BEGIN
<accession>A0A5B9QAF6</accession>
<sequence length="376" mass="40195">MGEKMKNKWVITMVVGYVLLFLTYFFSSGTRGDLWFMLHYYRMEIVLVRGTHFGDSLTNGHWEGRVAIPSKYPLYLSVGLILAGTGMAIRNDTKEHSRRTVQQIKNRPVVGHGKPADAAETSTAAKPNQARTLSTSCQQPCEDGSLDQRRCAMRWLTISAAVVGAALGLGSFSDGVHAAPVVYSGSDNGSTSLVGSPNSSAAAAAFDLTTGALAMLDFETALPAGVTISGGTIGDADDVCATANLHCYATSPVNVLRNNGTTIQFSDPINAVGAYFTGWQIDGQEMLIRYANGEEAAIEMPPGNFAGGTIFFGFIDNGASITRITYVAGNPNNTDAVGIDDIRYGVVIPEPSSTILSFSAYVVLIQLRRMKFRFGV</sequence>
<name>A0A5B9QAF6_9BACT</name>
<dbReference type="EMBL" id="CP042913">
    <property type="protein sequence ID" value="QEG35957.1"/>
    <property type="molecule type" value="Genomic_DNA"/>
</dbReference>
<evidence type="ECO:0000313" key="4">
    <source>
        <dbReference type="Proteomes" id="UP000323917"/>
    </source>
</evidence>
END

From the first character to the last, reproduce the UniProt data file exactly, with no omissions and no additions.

<accession>A0A5B9QAF6</accession>
<sequence length="376" mass="40195">MGEKMKNKWVITMVVGYVLLFLTYFFSSGTRGDLWFMLHYYRMEIVLVRGTHFGDSLTNGHWEGRVAIPSKYPLYLSVGLILAGTGMAIRNDTKEHSRRTVQQIKNRPVVGHGKPADAAETSTAAKPNQARTLSTSCQQPCEDGSLDQRRCAMRWLTISAAVVGAALGLGSFSDGVHAAPVVYSGSDNGSTSLVGSPNSSAAAAAFDLTTGALAMLDFETALPAGVTISGGTIGDADDVCATANLHCYATSPVNVLRNNGTTIQFSDPINAVGAYFTGWQIDGQEMLIRYANGEEAAIEMPPGNFAGGTIFFGFIDNGASITRITYVAGNPNNTDAVGIDDIRYGVVIPEPSSTILSFSAYVVLIQLRRMKFRFGV</sequence>
<name>A0A5B9QAF6_9BACT</name>
<dbReference type="EMBL" id="CP042913">
    <property type="protein sequence ID" value="QEG35957.1"/>
    <property type="molecule type" value="Genomic_DNA"/>
</dbReference>
<evidence type="ECO:0000313" key="4">
    <source>
        <dbReference type="Proteomes" id="UP000323917"/>
    </source>
</evidence>